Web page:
Small Gardens Can Make a Big Difference for Urban Bees
A new study published in the Journal of Applied Ecology this month found that the amount of nectar produced by gardens in a UK city was not contingent upon their size.
“Most of the nectar produced in gardens is by a shrub in the corner or a border around the edge of the garden,” study co-author and University of Bristol Ph.D. student Nicholas Tew told The Guardian. “There are some very flower-rich small gardens and some very flower-poor big gardens.”
Tew and a team of researchers from the Universities of Bristol, Cardiff and Northumbria, along with the Royal Horticultural Society (RHS), measured the nectar produced by 59 residential gardens in the city of Bristol, as a press release explained. All told, the researchers completed 472 surveys between March and October, the study explained, calculating the amount of nectar that each garden produced.
This allowed the researchers to determine what garden characteristics produced the most food for bees and other pollinators and when nectar production peaked during the year.
“We knew that gardens were important habitats for UK pollinators, providing 85% of nectar sugar in urban landscapes and a great diversity of flowering plants. However, we did not know how nectar production varied between individual gardens or through the months of the year,” Tew said in the press release. “It is particularly important to understand garden-to-garden variation to advise how best to collectively manage our gardens for pollinators.”
That variation can be extreme: the researchers found that the gardens they surveyed produced between 2 grams (approximately 0.07 ounces) to 1.7 kilograms (approximately 3.7 pounds) of nectar throughout the year. Size did not make a difference in nectar production, though gardens in wealthier neighborhoods tended to produce more, according to the study.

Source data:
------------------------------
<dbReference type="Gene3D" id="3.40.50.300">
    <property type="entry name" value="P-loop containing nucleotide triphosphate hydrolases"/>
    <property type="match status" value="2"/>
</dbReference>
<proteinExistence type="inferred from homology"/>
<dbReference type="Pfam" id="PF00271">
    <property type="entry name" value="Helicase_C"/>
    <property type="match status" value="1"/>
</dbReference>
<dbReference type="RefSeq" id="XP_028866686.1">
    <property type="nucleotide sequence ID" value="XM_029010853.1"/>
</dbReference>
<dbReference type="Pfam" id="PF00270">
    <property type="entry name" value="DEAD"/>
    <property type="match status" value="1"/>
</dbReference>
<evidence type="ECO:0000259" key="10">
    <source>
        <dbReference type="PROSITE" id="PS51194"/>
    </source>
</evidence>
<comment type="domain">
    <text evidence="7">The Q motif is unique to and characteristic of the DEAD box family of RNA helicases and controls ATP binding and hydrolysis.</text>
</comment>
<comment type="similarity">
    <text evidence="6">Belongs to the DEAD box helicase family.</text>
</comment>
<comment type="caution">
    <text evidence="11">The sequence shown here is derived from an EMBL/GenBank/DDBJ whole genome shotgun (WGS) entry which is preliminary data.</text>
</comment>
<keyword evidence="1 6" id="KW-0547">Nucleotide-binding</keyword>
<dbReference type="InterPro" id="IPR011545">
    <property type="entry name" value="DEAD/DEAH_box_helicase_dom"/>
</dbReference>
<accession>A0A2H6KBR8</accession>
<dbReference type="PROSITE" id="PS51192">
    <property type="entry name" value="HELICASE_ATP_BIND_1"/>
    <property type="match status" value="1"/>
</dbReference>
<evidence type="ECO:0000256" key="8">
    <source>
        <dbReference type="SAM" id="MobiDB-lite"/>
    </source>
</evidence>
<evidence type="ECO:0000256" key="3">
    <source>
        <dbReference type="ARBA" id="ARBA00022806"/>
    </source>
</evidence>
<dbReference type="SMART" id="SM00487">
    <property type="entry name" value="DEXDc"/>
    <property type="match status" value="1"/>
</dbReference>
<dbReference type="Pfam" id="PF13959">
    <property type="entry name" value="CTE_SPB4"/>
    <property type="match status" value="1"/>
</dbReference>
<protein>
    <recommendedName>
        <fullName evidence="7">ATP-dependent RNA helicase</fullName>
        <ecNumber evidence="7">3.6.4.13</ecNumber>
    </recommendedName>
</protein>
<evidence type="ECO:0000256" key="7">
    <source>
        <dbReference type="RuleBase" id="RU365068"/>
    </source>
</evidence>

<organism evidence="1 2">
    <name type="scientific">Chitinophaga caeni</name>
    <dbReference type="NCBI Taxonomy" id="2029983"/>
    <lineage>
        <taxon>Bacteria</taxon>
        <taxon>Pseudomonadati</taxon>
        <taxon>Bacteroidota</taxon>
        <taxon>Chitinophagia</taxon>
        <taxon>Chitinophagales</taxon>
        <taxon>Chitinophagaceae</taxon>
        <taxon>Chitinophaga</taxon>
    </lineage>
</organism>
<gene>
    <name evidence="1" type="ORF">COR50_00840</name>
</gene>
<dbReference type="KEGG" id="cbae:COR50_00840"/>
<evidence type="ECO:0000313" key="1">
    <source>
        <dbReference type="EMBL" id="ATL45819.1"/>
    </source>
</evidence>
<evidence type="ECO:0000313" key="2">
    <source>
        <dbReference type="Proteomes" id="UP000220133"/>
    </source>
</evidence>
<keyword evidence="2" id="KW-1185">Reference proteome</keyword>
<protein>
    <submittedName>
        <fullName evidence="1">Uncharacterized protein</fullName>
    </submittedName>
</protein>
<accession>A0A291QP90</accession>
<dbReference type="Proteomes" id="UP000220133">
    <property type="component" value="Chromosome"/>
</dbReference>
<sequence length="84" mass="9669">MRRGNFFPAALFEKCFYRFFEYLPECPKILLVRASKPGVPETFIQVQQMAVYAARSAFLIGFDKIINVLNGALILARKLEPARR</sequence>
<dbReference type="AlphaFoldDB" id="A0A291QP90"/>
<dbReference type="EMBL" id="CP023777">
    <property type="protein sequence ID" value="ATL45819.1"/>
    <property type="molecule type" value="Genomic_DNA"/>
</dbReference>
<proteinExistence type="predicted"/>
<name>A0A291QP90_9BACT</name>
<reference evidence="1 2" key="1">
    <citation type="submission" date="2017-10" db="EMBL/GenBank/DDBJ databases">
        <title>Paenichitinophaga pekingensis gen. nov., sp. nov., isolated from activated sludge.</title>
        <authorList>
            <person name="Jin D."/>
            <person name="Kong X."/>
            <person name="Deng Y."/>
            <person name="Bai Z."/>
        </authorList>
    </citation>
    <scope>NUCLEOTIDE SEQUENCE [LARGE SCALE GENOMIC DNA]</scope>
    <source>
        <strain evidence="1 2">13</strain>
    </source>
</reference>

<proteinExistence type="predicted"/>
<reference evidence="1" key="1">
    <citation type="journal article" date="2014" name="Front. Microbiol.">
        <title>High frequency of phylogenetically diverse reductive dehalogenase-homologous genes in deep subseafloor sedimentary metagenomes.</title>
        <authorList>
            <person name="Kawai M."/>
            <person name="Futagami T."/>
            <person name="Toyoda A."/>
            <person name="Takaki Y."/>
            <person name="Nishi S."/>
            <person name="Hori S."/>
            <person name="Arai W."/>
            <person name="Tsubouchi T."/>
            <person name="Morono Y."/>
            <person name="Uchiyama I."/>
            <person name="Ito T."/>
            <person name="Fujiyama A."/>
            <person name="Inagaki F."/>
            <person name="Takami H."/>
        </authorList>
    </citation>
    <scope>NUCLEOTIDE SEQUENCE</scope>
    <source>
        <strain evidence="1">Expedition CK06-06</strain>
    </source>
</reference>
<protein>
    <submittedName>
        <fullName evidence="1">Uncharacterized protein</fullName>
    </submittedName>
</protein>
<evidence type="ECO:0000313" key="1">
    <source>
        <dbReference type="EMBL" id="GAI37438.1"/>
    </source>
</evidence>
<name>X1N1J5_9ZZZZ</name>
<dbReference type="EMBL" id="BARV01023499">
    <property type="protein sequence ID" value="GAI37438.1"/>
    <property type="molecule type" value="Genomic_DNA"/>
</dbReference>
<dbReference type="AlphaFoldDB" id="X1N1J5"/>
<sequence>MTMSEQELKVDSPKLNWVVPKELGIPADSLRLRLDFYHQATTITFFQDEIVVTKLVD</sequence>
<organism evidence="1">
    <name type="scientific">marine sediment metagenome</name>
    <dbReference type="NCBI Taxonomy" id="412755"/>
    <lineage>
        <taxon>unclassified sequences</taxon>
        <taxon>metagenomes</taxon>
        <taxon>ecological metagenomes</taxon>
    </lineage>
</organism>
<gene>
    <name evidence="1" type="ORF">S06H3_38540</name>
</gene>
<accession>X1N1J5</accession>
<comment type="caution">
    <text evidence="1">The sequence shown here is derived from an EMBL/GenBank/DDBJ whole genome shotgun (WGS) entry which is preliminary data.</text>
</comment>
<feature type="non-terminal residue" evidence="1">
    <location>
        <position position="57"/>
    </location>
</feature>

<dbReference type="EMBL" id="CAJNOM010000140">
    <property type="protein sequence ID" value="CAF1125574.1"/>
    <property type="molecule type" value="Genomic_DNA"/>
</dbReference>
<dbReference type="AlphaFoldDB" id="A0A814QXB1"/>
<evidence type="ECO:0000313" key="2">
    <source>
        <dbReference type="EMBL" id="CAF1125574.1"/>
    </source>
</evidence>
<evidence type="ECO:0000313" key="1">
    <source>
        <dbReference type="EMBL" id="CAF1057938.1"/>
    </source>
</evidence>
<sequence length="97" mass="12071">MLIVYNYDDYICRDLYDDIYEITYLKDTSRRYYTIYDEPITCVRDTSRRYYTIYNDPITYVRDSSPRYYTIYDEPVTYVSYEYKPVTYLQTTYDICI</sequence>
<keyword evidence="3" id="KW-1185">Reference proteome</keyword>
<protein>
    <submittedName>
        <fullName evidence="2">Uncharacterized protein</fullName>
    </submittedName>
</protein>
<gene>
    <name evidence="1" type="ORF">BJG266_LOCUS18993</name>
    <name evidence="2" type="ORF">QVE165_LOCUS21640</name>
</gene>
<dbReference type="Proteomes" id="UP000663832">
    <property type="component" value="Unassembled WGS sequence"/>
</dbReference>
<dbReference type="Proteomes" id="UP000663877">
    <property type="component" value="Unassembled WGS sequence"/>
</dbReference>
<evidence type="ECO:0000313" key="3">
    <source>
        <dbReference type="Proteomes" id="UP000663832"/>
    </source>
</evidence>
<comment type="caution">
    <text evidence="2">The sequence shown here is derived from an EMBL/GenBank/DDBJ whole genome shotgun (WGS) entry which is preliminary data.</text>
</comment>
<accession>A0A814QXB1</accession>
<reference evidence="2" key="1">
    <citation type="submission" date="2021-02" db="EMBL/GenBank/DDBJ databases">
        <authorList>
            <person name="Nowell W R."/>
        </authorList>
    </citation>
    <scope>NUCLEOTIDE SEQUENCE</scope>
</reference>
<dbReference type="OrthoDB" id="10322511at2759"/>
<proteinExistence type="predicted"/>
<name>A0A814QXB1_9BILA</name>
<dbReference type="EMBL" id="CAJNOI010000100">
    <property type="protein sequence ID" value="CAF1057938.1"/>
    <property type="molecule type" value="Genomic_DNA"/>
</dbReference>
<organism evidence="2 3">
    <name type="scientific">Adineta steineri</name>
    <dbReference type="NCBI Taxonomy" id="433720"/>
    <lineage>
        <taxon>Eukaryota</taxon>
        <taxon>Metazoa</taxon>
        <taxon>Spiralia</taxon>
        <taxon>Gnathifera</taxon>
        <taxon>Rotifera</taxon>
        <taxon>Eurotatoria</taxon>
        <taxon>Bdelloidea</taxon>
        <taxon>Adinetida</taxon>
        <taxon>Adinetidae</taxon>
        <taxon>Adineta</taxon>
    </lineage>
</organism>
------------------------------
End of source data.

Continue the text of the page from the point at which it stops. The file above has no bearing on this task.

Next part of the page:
The types of plants that gardeners chose to grow did matter, however. The researchers found that shrubs provided 58 percent of nectar, since they condense many flowers into a smaller space. Daisies were also helpful plants for pollinators because they have an open shape that even insects with short tongues can access easily, Tew told The Guardian.
While nectar supplies peaked in July, the researchers found that urban gardens provided food throughout the year.
“The diversity you get in urban areas is remarkably high, much higher than most natural habitats, even nature reserves,” Tew told The Guardian. “It’s unlikely for two gardens to have exactly the same species of plants, so together gardens create much richer nectar resources than they do individually.”
The study results can help guide urban gardeners who want to support pollinators, no matter the size of their garden, for example, by planting shrubs and open flowers. Planting open flowers is especially important in the late summer and fall, when 79 percent of nectar is produced by tubed flowers that only animals like bumblebees with long tongues can access, according to the press release.
The research comes at an especially urgent time for bees and other insects, whose populations are declining around the world. One study found that a third of bee species in the East of England had declined between 1980 and 2013, according to WWF.
“This research highlights the collective power UK gardeners hold in safeguarding the future of our pollinating insects,” Dr. Stephanie Bird of the RHS said in the press release.